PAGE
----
Moree is a little town in the dry northwest of the state of New South Wales in Australia. It is marked by flat countryside and would have been just another unremarkable cotton- and grain-growing town, if not for some embarrassing history.

“Moree was the only town known in Australia that had a written municipal segregation act,” says Noeline Briggs-Smith, a local Aboriginal elder and historian. 2015 marks 50 years since that legislation was challenged and overturned.

Briggs-Smith, with a touch of bitterness, related the segregation she and others of her generation experienced. To this day, there are older Aboriginals who refuse to use the town’s public swimming pool, even though they could benefit from doing so. “We weren’t allowed in before and we aren’t going in now,” they say.

Protest and change

The Moree public swimming pool, with its hot mineral springs, became the centre of anti-discrimination agitation in 1965 when Charles Perkins, one of Australia’s first Aboriginal university graduates, and a group of fellow university students travelled by bus to Moree and staged a protest, demanding equal rights for Aboriginals. The negative publicity put pressure on Moree Shire Council and after it appeared to capitulate, the students triumphantly left town. All was not what it seemed to be, however.

Ann Curthoys, a member of that group of university students, wrote in Australian Geographic in 2010, “Newspaper photographs of black and white children and us students frolicking in the pool were widely published. But after leaving town we learnt that Aboriginal children were again being excluded from the pool. We returned to Moree and went back to the pool with Aboriginal children, but this time there was a huge, hostile crowd. . . . The mayor called a crisis meeting with the student leaders and agreed, if we left
town immediately, that he would move at the next council meeting to have the regulation excluding Aboriginal people from the pool rescinded.”

Three months later, the wording of the Segregation Act was changed to disallow entry into the pool only to persons of “unhygienic appearance,” therefore seemingly allowing Aboriginals access. However, even though the words were changed, the intent was the same.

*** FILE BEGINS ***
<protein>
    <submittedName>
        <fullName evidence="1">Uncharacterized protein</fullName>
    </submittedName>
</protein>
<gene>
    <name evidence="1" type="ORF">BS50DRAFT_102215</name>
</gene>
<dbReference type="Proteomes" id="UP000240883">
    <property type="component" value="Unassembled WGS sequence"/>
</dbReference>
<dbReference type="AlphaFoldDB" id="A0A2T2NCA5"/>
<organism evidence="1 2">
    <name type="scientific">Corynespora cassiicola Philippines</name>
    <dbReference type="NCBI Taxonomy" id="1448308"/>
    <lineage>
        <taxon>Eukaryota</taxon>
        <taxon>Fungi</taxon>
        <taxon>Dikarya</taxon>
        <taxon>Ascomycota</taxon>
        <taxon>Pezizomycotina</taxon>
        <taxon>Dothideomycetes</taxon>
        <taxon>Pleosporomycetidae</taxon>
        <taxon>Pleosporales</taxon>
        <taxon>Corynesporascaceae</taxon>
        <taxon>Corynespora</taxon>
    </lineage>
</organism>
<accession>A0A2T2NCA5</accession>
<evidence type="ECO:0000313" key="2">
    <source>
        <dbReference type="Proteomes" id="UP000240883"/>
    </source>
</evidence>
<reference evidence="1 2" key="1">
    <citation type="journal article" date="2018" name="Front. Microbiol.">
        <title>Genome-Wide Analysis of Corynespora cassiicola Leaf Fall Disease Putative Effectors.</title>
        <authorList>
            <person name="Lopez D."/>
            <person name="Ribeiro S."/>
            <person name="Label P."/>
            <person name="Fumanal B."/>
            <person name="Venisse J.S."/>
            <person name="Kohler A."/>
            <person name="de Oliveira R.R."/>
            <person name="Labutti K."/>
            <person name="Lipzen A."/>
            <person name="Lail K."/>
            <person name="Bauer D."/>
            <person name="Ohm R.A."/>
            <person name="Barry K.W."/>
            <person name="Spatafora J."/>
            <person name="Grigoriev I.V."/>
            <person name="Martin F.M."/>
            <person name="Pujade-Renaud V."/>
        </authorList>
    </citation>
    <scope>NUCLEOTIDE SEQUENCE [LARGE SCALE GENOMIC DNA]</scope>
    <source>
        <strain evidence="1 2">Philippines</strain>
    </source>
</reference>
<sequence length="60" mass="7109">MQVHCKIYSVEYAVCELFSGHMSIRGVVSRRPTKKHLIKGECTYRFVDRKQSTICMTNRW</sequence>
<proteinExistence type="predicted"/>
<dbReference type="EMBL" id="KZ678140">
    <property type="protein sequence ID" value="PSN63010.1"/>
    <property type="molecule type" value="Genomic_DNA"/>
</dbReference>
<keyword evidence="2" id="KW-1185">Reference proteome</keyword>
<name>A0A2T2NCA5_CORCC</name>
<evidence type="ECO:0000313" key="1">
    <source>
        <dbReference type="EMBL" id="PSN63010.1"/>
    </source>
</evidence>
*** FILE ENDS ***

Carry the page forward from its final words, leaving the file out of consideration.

“Aboriginals back then didn’t have running water in their homes,” says Briggs-Smith, explaining the significance of the changed words.

And it wasn’t just the pool. Segregation in Moree extended to the hospital, schools, businesses and even the cemetery.

The issue of race

The Segregation Act was an ugly part of Moree’s history, but racism is not unique to this little town. As a child of immigrants, I grew up with racism and remember eggs being thrown at our house and being called names by the children in my street.

Interestingly, God was the Author of the first anti-discrimination laws ever recorded. As part of the instruction given to Israel through Moses, He said, “Do not mistreat or oppress a foreigner, for you were foreigners in Egypt” (Exodus 22:21). Earlier, God even specified that the “foreigner” was to have the benefits of the same laws as the Israelites: “The same law applies both to the nativeborn and to the foreigner residing among you” (Exodus 12:49).

When we go back to our origins, we understand why. All people groups, regardless of colour, features or culture, are descended from the first humans God created, Adam and Eve. In essence, there is only one race: the human race.

As Robert Lee Hotz said in the Cincinnati Enquirer, “Scientists today admit that, biologically, there really is only one race of humans. For instance, a scientist at the Advancement of Science Convention in Atlanta stated, ‘Race is a social construct derived mainly from perceptions conditioned by events of recorded history, and it has no basic biological reality.’ This person went on to say, ‘Curiously enough, the idea comes very close to being of American manufacture.’ ”

A common brotherhood

Racism being of American manufacture is a curious conclusion, but prejudice based on nationality is not a modern problem. Jesus had to face it and He dealt with it through the story of the Good Samaritan. In this parable, a Samaritan was commended for his kindness to a Jewish traveller who had been the victim of assault and robbery. It might have just been a sweet story if it hadn’t been for the nationality of the story’s hero.

The Samaritans were despised by the Jews, but the punchline of Jesus’ story was that a Samaritan— and not a fellow Jew or even a religious leader—was the only one who helped the traveller. It illustrated the truth that any human is capable of love and compassion, regardless of nationality or race. As the apostle Luke wrote, “God who made the world and everything in it . . . he made all the nations, that they should inhabit the whole earth” (Acts 17:24, 26).

And as the apostle Paul reaffirmed, “There is no difference between Jew and Gentile—the same Lord is Lord of all and richly blesses all who call on him” (Romans 10:12).

There is something within the sinful human nature that craves supremacy. Unfortunately, as is demonstrated through acts of racism, the attempt to raise oneself has often been based on pushing other people down.

The well-known Bible verse, John 3:16, declares that “whoever believes in him [Jesus] shall not perish but have eternal life” (italics added). God is inclusive. He loves all of us, His created children, equally. And if God is Father of us all, we will recognise that all humanity shares a common brotherhood, regardless of colour or culture.

Maybe, if the Moree town leaders had understood that, they would have treated the Aboriginal community differently.

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